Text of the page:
An op-ed is an opinion piece that presents an informed view on a newsworthy topic, emphasizing the author's insight and unique expertise. They are opinion pieces but facts, statistics and anecdotes help to shore up the argument and lend colour. The op-ed page of a newspaper (literally, opposite the editorial page) is usually a mix of regular columnists and guest opinion pieces. Faculty members write op-eds to clarify or correct, to provide expert commentary that isn't offered elsewhere, or to call for further action. No more than one subject should be addressed and topics of social, cultural or political interest are especially welcome. Op-eds are not letters to the editor and should not be written in that style. The ideal length for an op-ed piece is 800-900 words.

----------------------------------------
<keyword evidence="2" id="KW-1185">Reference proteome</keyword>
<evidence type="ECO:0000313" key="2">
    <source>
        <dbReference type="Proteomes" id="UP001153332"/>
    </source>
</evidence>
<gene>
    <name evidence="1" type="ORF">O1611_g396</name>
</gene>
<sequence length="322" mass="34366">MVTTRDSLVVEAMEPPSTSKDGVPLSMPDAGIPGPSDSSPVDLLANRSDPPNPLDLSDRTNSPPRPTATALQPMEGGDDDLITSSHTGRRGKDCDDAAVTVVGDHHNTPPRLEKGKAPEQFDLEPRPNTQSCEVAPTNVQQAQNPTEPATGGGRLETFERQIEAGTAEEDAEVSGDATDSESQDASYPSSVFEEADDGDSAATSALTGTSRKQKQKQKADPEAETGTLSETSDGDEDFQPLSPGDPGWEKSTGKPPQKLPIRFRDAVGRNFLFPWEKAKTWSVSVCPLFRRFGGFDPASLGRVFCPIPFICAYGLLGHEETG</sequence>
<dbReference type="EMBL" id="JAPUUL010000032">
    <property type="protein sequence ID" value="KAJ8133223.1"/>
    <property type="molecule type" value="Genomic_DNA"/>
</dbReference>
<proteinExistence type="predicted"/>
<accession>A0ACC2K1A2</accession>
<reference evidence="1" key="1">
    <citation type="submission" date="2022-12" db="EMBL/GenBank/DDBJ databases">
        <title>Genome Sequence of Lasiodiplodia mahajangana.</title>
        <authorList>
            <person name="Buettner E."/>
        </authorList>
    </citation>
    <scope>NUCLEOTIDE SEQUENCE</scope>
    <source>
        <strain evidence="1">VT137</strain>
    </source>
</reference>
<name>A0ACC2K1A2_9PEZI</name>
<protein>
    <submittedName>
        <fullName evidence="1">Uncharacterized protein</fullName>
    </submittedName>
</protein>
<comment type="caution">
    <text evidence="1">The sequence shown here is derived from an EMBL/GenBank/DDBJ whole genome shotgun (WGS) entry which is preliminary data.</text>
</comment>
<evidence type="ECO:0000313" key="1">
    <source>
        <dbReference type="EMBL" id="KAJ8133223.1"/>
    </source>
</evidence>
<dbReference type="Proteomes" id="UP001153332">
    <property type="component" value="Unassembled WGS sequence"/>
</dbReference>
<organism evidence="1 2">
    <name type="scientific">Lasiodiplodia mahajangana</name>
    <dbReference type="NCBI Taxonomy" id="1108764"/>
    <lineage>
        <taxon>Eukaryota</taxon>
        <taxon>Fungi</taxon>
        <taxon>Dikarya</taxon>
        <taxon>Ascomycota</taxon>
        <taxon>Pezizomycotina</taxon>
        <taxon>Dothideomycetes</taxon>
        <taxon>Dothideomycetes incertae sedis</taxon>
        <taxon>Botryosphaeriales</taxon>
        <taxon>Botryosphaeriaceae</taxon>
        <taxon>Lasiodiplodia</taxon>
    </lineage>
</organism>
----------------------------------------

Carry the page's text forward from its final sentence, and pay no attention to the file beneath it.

The style of an op-ed should be lively and provocative, with a clear message and a transparent structure. Reading an op-ed should not be hard work for the general public. Both boilerplate jargon and hyperbolic, righteous indignation should be avoided; strong, colourful language and a memorable phrase or two will catch the editor's attention and lend support to the argument presented. The person in charge of the op-ed page looks for clarity, brevity and newsworthiness, as well as controversy. Intelligent, contrarian views expressed in a unique voice tend to receive a positive response.
McGill professors have an excellent reputation for producing timely, well-written and authoritative op-eds that reflect the University's broad range of expertise on matters of social, political and economic import, both in Canada and internationally. The Media Relations Office regularly consults on, edits and places op-eds for faculty members.